Board Effectiveness and Short Termism

Research output: Contribution to journalArticlepeer-review


We examine whether more effective boards in terms of size, experience, independence, and shareholding, as discussed in the 2010 UK Corporate Governance Code, limit excessive short-term risk taking or short-termism. We use a state-of-the-art asset pricing model that enables the disentangling of short-term risk (related to short-term returns) and long-term risk (related to long-term returns), and use the former as a proxy for short-termism, where the short-term component not only represents the time horizon in which we are interested but also the risk that is not related to fundamentals (Campbell and Vuolteenaho, 2004).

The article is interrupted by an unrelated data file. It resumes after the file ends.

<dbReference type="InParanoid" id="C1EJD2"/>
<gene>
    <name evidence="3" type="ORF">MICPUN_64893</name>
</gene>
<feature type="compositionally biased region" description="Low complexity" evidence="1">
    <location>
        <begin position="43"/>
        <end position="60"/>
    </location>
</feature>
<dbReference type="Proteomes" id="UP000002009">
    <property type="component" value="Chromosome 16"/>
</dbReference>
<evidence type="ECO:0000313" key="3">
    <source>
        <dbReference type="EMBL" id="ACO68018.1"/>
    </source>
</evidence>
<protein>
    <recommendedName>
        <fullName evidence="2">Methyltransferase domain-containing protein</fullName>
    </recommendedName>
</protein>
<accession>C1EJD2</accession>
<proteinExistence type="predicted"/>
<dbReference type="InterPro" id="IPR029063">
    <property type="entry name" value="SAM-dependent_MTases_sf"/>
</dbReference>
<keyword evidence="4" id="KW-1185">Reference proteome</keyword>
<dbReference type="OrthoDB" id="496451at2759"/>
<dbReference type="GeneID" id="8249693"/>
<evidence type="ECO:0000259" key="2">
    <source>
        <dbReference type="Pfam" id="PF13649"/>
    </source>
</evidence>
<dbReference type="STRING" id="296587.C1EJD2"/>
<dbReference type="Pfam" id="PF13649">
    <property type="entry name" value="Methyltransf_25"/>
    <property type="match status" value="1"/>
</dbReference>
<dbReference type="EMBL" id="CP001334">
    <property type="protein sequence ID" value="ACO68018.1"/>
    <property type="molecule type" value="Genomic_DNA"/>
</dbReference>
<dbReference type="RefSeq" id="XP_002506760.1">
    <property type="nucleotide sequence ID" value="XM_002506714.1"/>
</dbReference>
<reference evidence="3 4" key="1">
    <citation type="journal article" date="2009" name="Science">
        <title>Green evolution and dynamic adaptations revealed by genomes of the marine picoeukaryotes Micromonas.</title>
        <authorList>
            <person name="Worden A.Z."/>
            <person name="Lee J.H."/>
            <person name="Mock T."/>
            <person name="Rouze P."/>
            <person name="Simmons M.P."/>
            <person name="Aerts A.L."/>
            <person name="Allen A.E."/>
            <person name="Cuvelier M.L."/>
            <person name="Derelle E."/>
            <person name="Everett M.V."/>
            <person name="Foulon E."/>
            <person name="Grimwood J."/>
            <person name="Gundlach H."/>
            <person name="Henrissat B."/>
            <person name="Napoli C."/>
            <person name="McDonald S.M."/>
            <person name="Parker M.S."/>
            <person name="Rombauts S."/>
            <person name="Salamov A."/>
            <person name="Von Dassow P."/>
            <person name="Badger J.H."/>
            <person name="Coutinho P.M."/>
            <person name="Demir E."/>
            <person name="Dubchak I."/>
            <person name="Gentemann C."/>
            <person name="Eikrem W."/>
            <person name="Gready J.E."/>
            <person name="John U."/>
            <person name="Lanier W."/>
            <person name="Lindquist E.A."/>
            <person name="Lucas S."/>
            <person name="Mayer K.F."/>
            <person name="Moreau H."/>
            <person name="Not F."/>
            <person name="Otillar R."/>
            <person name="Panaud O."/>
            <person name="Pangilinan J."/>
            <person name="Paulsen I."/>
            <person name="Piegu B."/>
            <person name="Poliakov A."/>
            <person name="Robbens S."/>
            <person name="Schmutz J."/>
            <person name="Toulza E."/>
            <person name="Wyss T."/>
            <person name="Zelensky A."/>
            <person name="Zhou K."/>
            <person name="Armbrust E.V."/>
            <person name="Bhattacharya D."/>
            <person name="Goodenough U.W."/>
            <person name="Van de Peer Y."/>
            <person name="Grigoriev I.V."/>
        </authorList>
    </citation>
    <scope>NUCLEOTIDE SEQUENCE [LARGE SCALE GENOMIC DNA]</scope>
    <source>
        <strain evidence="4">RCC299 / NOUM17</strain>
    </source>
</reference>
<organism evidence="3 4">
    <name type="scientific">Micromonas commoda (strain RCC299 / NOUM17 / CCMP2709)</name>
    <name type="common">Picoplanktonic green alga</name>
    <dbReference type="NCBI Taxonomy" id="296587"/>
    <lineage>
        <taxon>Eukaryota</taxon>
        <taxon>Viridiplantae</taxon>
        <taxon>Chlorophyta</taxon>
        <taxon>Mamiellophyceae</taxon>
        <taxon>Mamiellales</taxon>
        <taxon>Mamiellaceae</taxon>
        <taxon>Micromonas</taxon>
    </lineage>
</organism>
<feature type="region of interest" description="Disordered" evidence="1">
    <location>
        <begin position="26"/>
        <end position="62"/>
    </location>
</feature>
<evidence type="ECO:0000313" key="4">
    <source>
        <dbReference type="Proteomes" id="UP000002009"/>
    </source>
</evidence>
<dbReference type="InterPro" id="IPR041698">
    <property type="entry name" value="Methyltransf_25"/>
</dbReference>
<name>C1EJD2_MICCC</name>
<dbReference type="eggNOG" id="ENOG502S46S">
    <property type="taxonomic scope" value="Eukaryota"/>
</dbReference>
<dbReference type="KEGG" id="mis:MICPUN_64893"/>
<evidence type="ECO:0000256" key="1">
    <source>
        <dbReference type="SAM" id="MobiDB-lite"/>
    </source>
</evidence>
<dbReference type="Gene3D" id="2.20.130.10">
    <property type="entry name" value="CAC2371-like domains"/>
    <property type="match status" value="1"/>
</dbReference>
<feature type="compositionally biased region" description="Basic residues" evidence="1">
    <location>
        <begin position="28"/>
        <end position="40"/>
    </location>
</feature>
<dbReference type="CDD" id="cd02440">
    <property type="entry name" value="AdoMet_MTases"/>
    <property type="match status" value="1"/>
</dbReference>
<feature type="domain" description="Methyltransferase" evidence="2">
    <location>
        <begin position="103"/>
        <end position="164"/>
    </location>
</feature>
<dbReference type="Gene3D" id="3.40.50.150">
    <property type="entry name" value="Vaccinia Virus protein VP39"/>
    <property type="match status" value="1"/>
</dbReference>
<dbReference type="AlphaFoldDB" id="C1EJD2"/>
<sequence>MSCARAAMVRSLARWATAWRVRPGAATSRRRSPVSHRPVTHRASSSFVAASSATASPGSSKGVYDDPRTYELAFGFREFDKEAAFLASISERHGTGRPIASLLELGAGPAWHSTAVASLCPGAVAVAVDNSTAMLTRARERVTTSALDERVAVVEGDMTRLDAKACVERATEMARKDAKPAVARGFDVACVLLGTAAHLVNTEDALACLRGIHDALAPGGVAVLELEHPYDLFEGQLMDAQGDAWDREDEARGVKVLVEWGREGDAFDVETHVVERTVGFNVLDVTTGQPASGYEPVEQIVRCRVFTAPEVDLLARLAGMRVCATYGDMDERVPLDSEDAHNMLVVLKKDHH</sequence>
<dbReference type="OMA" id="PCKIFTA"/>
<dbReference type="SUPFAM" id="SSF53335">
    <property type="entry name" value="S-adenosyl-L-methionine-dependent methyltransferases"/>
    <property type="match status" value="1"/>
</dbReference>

We examine 1,129 firms in the UK over a horizon of 18 years, i.e., January 1990-December 2008 and find that more effective boards reduce the level of short term risk and this result is robust to various types of short term risk (overall, down side) and specifications (directly or indirectly via accounting variables that reflect managerial decisions).
Original languageEnglish
Pages (from-to)185-209
JournalJournal of Business Finance and Accounting
Issue number1&2
Publication statusPublished - Jan 2013

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